lytic infection


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Lytic infection

Infection of a bacterium by a bacteriophage with subsequent production of more phage particles and lysis, or dissolution, of the cell. The viruses responsible are commonly called virulent phages. Lytic infection is one of the two major bacteriophage-bacterium relationships, the other being lysogenic infection. See Bacteriophage, Lysogeny

lytic infection

[′lid·ik in′fek·shən]
(microbiology)
Penetration of a host cell by lytic phage.
References in periodicals archive ?
Initial subclinical infection probably occurs in childhood; however, in severe immunosuppression, reactivation of the virus leads to a lytic infection of oligodendrocytes in the brain.
This lytic infection leads to cognitive and motor dysfunction (the syndrome PML) and is fatal in 50 percent or more of patients.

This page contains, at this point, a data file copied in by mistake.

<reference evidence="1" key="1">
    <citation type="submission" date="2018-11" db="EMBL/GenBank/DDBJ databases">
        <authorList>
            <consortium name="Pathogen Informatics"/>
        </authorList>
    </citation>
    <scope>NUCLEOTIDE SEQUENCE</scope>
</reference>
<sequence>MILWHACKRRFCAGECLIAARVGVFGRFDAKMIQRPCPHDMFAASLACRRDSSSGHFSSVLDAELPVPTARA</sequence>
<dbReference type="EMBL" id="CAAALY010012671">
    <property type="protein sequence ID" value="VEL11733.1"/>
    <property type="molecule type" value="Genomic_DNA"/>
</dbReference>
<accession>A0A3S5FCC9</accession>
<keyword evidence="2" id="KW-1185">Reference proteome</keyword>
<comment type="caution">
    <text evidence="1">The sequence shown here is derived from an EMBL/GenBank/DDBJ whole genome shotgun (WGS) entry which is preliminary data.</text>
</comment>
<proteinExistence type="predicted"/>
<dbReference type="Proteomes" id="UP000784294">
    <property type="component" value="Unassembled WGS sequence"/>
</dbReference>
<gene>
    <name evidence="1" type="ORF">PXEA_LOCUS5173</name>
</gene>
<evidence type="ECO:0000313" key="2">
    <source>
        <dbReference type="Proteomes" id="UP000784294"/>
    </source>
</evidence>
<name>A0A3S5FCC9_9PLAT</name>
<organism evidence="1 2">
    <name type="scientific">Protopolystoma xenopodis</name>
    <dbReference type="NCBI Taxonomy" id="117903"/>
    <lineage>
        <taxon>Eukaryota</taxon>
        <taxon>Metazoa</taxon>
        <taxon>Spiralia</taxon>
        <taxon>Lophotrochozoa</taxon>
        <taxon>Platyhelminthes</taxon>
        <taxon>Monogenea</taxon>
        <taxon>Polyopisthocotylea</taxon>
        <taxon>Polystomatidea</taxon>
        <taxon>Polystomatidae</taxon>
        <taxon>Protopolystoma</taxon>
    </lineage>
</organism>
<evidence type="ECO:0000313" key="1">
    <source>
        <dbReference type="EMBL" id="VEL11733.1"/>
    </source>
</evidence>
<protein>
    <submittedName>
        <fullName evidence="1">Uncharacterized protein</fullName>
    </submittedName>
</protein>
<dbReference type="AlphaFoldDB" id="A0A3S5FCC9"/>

Of the genes tested, IFN-[beta] and IFN-[gamma] were upregulated in the CT of both infected lines during lytic infection.
demonstrated the possibility of a temperature-dependent reactivation of CyHV-3 lytic infection several months after initial exposure to the virus (32) .
Probably such effects will be of limited significance within the context of an active, productive and lytic infection, where the host cell has no long-term future.
Nevertheless, it gives no information on the various patterns of expression of the latent genes or on the presence of a lytic infection.
Mouse cytomegalovirus microRNAs dominate the cellular small RNAs profile during lytic infection and show features of post-transcriptional regulation" Doelken et al.
PML, caused by the John Cunningham (JC) virus, results from lytic infection of predominantly astroglial cells.
Acute disease manifests itself as a lytic infection of rapidly dividing cells; chronic disease reflects a restricted or abortive infection of specific cell types (1).